Aldermore has stated that 'there will be no limit on overpayments with no early repayment charges on the variable product', making certain borrowers can get what they desire and pay it back in the rate that works on their behalf.

If you’re on one of the fixed-rate deals and overpay up to 10% of the outstanding mortgage balance in a year, you won’t be charged. The following early repayment charges will apply if you overpay by a lot more than 10%:

Deal Year 1 early repayment charge (ERC) Year 2 ERC Year 3 ERC Year 4 ERC Year 5 ERC
2-year fixed 3% 2.5%
3-year fixed 4% 3.5% 3%
5-year fixed 5% 4.5% 4% 3.5% 3%
10-year fixed 5% 4.5% 4% 3.5% 3%

Is this just like equity release?

Aldermore's Later Life Lending deal sits in the centre ground between a normal residential mortgage and a lifetime mortgage, traditionally known as equity release.

With a lifetime mortgage, you borrow a proportion of your home’s value. Interest is charged around the amount, but nothing usually has to be paid back until you die or sell your house.

The interest rates are compounded or ‘rolled up’ within the period of the loan, meaning your financial troubles could double in 11 years at current rates. Most lifetime mortgages possess a fixed interest rate of interest. Some providers offer variable-rate lifetime mortgages, however these offer less certainty.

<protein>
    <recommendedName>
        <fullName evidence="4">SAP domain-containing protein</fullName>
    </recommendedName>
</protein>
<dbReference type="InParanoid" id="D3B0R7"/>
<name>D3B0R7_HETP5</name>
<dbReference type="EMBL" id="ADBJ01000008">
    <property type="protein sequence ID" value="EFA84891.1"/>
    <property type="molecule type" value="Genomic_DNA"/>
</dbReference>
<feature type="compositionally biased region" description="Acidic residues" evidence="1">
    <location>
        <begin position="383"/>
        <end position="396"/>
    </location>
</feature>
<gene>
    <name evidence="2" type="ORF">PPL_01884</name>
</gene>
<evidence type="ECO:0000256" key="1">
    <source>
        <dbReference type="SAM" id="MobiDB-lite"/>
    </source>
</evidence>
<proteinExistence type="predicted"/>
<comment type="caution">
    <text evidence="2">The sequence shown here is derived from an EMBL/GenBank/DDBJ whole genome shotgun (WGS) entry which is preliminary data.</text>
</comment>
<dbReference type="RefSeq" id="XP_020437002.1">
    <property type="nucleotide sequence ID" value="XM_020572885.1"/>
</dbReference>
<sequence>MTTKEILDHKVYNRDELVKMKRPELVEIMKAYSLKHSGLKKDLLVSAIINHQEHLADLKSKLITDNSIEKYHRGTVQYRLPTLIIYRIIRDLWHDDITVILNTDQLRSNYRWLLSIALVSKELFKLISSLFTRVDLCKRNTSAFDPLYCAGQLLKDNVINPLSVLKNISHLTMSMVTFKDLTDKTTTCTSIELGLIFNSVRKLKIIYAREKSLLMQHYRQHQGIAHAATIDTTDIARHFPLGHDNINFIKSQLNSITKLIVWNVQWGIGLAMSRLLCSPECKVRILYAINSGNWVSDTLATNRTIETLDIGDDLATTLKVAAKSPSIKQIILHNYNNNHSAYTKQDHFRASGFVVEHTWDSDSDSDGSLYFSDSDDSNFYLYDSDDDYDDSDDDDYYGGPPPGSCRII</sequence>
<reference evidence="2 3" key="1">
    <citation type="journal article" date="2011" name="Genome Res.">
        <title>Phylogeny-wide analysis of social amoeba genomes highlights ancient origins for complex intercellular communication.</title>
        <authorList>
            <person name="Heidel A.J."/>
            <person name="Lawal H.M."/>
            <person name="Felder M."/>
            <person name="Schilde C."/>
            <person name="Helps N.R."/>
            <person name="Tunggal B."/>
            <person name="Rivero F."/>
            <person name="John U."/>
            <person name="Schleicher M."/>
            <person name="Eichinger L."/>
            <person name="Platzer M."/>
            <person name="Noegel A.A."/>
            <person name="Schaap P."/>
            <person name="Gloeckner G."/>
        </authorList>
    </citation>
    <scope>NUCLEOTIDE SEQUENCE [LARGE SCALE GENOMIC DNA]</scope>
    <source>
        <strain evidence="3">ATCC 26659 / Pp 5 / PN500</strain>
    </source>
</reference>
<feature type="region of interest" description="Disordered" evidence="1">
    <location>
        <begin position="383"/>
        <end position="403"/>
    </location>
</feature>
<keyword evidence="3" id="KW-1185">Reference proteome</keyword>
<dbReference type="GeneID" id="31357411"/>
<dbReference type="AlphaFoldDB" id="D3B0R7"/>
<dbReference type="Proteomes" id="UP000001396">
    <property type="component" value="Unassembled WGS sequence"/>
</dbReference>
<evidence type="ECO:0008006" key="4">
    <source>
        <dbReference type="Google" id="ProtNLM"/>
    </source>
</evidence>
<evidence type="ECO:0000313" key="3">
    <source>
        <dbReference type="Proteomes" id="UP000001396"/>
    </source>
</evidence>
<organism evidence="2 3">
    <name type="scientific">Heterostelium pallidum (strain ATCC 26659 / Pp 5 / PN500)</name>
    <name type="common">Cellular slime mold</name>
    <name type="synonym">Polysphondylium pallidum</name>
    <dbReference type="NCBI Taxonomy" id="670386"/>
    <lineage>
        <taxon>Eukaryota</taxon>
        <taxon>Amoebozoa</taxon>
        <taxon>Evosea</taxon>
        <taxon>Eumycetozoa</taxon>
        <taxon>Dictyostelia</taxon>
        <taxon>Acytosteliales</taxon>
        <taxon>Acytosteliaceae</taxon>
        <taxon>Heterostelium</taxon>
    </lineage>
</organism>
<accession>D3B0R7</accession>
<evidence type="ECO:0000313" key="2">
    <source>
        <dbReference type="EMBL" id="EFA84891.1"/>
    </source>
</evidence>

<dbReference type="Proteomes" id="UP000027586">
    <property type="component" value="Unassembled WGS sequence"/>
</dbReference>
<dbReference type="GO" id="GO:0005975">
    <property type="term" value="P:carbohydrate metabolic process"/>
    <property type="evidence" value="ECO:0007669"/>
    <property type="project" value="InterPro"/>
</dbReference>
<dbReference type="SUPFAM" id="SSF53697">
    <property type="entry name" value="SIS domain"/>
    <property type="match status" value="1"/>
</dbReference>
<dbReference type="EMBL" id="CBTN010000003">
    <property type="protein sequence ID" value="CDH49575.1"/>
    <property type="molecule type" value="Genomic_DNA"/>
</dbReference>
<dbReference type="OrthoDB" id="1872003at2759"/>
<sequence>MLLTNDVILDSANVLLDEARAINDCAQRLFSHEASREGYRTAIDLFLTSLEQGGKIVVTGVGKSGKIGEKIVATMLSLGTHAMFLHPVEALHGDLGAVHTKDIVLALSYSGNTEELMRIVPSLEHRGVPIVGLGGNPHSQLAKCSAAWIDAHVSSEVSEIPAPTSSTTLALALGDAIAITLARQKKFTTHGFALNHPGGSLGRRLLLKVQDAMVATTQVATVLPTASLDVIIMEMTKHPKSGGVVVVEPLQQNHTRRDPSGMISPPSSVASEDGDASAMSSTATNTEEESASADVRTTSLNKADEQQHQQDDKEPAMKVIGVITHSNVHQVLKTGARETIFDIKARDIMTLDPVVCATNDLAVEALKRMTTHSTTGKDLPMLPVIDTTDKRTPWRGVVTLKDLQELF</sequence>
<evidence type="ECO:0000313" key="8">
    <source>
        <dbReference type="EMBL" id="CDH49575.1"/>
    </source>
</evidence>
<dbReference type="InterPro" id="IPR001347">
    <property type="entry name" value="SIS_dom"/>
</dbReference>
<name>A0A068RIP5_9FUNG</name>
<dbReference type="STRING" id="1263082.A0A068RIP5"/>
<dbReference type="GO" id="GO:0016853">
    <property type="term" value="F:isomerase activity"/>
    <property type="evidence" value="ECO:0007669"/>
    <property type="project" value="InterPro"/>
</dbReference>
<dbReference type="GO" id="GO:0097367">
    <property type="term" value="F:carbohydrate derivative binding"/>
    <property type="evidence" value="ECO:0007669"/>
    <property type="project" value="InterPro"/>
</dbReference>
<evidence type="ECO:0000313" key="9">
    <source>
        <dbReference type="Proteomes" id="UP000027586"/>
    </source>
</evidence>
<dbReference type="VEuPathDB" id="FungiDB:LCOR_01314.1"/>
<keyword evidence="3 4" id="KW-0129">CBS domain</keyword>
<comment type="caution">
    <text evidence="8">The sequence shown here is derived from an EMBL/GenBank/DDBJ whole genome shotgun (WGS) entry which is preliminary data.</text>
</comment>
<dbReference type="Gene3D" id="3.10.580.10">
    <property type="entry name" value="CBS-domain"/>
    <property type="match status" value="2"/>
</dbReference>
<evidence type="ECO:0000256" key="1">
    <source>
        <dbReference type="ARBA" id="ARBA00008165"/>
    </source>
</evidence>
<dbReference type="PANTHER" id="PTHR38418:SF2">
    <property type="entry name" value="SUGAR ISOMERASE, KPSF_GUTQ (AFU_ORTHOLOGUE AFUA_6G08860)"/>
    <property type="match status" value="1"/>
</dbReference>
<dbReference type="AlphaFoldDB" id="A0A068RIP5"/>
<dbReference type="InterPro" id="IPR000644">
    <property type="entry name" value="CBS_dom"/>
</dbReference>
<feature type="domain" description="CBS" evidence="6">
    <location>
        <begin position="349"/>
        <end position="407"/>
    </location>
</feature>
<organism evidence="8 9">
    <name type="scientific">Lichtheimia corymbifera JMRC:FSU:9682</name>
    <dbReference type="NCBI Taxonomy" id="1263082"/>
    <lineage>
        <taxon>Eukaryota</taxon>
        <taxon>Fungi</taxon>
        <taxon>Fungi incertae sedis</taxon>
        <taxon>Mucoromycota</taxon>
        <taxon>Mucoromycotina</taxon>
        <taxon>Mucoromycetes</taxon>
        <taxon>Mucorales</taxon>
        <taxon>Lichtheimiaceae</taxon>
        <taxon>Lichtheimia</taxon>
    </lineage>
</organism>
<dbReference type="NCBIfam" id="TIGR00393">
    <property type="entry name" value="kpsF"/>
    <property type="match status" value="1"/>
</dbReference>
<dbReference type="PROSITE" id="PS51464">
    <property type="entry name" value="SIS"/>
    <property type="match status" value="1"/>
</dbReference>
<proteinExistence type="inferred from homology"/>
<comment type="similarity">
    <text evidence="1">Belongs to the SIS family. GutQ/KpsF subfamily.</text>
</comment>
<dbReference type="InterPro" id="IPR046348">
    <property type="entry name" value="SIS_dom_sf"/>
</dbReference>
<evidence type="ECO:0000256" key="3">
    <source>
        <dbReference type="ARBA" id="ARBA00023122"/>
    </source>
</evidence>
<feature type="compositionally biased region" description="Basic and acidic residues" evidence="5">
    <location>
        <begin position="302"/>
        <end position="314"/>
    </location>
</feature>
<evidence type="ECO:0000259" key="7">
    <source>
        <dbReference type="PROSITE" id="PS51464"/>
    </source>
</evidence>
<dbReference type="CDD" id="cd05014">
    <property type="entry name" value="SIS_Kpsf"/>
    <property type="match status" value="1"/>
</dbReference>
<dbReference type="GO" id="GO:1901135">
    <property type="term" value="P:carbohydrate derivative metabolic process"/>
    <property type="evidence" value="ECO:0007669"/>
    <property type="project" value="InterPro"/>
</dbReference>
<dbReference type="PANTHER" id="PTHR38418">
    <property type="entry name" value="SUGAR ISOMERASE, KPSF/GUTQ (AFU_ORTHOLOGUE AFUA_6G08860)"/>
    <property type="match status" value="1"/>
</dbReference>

Aldermore's deal is different for the reason that you've monthly repayments to make. For a two-year fixed-rate deal, borrowing lb50,000 on the 20-year term on the interest-only deal would result in repayments of lb140.

For the main city repayment deal you'd face monthly repayments of lb294, but after the word you'd have repaid all your debt, which means you would own your property outright.

Aldermore has launched the plethora of mortgages with selected parters, through whom you can apply. These are OpenWork, AToM, PTFS and Finance Planning.

Are there similar types of mortgages for older borrowers?

Loughborough Building Society offers 'Borrowing into retirement' mortgages, which allow people to borrow well into retirement and are available with no upper age limit. They're available on both an interest-only and repayment basis, and allow you to use your property to settle your loan.

Bath Building Society also offers retirement mortgages, which let you borrow as much as lb200,000, although these are interest-only deals.

Shawbrook Bank provides a specialist deal for over 55s. It's an interest-only mortgage, but requires you to definitely make arrangements to pay off the borrowed funds at the end of the term. Hodge Lifetime includes a similar product.

Family Building Society includes a product that allows you to borrow up to 25% of the property's value, which can be used to pay off an interest-only shortfall. It has also increased its maximum age limit to 95 at the end of the term.

The Mailbox recently launched a retirement-only mortgage, even though this doesn't allow people to remortgage existing interest-only deals.

This story was updated on 21 May 2022 to include more detail about where to make an application for the mortgage and APRCs for mortgage rates.